Alternative onsite septic systems are designed to be state of the art, meeting EPA's treatment standard one. This exceeds the standards for sewage treatment plants and replenishes existing groundwater systems. These alternative onsite systems can be more sustainable to the surrounding ecosystem than sewers and centralized waste treatment and are certainly less expensive for the homeowners in sparsely populated areas. However, the systems need to work properly and these newer alternative systems with multiple tanks, compressors and various parts require consistent maintenance to continue working properly. Rather than attempt to educate the homeowner and offer cost effective solutions to ensuring that AOSS are maintained properly, the VDH has proposed three layers of oversight within the regulations that are likely to result in avoidance of compliance and potentially abandonment of the technology. The VDH is treating low volume single family home AOSS the same way as clustered systems. Is this the best answer for Virginia?

1 comment:

  1. I am an AOSE (Advance Onsite Soil Evaluator) and professional soil scientist in Virginia. We are a small field about 250 private consultants across the state; which has the task of evaluating site conditions and designing, laying out and applying for VDH septic and well construction permits. Our clients are landowners, homeowners, developers and small business people. We "compete" with the public sector, which subsidizes the permitting of onsite sewage through the VDH office system. Most AOSE work on sites that were rejected by the VDH, or for people unwilling or unable to wait for the public sectors brand of "service."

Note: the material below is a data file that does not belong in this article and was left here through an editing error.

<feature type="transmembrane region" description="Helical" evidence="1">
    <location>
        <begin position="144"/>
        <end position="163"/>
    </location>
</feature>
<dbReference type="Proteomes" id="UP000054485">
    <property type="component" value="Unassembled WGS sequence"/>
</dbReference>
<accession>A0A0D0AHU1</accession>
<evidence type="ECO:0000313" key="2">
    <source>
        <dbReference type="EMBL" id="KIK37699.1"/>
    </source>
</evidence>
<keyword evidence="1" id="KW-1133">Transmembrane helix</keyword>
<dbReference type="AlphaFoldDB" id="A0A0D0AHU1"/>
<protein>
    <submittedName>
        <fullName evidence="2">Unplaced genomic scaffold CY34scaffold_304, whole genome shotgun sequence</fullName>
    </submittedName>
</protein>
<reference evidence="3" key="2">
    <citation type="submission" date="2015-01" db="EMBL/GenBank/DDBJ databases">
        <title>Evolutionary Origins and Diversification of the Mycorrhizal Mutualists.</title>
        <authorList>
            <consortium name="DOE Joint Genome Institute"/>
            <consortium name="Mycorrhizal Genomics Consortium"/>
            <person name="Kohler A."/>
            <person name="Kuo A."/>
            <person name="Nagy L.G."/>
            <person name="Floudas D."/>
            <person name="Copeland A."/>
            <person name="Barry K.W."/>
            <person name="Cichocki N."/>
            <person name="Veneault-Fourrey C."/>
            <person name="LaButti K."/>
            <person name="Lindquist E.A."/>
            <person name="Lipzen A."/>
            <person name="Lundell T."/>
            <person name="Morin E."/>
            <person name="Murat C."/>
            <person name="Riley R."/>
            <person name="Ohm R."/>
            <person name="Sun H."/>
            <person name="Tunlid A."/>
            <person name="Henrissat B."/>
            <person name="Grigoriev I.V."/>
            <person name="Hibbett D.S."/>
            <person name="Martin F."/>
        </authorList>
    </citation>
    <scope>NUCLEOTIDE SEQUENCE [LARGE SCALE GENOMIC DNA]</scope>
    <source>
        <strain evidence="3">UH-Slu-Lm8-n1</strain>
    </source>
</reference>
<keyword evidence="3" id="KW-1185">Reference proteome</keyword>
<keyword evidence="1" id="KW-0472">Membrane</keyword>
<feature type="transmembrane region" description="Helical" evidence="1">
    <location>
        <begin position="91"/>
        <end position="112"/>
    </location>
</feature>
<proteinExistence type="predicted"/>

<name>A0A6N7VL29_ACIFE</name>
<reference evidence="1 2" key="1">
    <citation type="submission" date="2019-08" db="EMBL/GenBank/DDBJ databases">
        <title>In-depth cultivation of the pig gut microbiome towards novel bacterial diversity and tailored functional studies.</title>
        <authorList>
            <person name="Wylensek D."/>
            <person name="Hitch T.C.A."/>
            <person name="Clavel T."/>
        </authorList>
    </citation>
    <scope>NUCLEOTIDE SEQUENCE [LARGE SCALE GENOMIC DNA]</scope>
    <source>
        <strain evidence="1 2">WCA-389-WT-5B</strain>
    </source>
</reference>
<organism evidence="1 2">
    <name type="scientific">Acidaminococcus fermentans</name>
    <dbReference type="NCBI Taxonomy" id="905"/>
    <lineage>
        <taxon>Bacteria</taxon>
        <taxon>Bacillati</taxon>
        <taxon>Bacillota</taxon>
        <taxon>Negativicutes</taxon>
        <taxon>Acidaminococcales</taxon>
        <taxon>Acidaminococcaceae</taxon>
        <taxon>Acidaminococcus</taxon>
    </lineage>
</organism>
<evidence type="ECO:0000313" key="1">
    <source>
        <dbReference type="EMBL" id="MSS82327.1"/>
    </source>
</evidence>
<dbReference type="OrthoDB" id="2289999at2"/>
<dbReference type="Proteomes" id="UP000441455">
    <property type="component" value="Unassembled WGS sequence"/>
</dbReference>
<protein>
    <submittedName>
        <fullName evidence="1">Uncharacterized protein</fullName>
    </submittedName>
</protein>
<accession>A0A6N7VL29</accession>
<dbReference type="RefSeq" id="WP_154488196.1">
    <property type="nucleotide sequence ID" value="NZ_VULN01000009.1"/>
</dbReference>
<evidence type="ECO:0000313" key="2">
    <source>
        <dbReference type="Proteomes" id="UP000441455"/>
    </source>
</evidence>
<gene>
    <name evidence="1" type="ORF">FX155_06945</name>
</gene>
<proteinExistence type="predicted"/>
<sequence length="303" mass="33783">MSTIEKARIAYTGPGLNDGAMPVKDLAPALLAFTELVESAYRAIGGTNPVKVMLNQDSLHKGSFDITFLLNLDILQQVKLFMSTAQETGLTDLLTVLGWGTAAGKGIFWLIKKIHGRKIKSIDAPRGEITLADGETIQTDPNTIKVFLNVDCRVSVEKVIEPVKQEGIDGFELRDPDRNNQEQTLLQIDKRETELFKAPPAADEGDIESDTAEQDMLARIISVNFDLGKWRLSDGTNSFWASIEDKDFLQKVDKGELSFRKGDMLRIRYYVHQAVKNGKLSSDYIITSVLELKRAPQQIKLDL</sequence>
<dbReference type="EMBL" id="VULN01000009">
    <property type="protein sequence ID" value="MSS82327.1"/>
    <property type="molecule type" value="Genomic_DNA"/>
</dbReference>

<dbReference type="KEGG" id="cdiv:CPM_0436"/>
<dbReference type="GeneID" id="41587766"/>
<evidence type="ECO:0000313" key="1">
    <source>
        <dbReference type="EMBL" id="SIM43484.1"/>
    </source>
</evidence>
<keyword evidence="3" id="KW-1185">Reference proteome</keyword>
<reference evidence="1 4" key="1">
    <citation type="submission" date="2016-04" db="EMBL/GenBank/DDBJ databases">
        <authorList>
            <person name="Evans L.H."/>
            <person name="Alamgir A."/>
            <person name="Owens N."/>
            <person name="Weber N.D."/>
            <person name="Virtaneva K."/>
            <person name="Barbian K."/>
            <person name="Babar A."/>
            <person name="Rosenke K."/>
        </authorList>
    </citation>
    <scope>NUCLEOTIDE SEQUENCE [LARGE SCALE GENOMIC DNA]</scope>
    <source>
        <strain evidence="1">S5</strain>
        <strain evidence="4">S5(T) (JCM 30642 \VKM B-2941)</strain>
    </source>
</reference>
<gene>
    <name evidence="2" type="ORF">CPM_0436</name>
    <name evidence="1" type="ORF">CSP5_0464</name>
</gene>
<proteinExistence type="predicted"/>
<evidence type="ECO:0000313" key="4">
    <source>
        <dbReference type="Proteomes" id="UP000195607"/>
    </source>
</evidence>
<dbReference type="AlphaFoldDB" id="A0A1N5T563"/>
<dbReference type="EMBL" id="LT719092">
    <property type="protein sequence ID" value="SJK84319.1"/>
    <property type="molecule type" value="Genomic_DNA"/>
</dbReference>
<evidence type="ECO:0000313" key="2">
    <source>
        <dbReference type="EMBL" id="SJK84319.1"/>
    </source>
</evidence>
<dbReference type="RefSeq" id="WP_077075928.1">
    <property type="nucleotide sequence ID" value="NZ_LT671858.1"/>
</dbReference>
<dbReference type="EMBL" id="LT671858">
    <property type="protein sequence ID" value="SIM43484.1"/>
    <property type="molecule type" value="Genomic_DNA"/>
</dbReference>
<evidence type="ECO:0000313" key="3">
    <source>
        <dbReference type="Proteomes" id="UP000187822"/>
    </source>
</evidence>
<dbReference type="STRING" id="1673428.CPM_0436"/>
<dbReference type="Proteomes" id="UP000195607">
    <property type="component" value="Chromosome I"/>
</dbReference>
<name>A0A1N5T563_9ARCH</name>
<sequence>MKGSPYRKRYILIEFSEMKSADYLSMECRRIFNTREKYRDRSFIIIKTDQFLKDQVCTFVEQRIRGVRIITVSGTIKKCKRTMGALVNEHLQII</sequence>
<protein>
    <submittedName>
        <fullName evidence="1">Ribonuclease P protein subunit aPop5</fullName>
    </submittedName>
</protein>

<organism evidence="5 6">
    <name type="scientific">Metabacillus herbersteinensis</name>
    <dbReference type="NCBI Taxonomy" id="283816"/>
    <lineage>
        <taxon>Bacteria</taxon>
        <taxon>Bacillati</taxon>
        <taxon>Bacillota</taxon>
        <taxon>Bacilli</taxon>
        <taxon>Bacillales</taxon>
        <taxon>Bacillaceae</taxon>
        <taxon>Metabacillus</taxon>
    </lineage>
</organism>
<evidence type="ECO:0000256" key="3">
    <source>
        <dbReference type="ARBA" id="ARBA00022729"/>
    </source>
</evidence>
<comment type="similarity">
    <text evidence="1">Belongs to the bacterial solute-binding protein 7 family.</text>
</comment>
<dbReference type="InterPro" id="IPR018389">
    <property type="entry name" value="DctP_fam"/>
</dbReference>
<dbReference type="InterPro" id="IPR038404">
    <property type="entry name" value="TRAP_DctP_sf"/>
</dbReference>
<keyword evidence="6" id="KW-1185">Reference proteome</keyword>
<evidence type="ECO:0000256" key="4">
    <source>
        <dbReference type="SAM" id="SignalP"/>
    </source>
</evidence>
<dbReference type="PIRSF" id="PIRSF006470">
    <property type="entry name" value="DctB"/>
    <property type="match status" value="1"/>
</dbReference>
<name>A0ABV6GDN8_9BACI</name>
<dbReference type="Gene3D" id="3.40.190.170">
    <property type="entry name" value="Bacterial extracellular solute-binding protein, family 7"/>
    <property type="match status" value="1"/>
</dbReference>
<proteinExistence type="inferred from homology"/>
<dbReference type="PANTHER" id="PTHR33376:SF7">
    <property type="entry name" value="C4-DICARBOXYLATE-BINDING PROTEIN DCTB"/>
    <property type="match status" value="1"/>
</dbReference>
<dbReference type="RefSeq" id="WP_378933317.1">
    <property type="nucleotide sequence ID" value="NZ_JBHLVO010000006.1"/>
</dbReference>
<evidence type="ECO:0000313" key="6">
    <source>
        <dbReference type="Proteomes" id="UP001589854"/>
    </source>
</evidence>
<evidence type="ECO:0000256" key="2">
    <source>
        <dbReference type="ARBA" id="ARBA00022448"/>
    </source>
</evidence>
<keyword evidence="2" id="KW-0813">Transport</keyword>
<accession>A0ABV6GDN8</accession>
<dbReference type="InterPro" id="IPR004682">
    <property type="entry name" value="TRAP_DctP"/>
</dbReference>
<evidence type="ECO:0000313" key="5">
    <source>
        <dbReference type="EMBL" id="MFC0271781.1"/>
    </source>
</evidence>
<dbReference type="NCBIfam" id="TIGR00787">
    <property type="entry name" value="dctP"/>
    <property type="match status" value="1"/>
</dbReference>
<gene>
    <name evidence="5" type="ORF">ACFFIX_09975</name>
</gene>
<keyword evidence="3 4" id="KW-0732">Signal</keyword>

After a quick read of your paper I felt the need to congratulate you on your understanding of the situation.

    Virginia is in the midst of a reshuffling of priorities. And as you point out the great victims will be people requiring onsite sewage systems. The answer is not sewer projects or discharge systems, for these systems contribute to the depletion of the aquifers from which wells deliver water, by depositing this water in surface water, never to be seen again unless you go down stream. Onsite systems do not have a history of failure, nor are they the weakest link in the chain of public health issues. The Emergency Regulations set such low nitrogen loading rates that will be impossible for AOSE to satisfy the requirements with off the shelf equipment. The only other avenue shall be PE design. If any of your readers were to visit a Lowes or Southern States as the homeowners are hauling out their spring lawn fertilizer you would have a glimpse of the greatest environmental sources of nitrogen, and phosphate.

    There has been decision by back room types to divvy up the territory, require expensive and complicated monitoring and maintainance system and usurping the manufacturers responsibility.
    The passive treatment systems (i.e. peat, or other media filters)are lumped with the same requirements as the most advanced (read unstable) systems with high rate aerobic and mixed media systems and complex controls.

    I hope you and your viewers will post comments to the VDH, (and your forum) while hardly public comment in the legal sense of the term, it is all we have unless the Attorney General takes an interest in the "Emergency Regulations."

    I think it is absurd for treated effluent to be regulated at a higher level than septic tank effluent, but that is what is being proposed.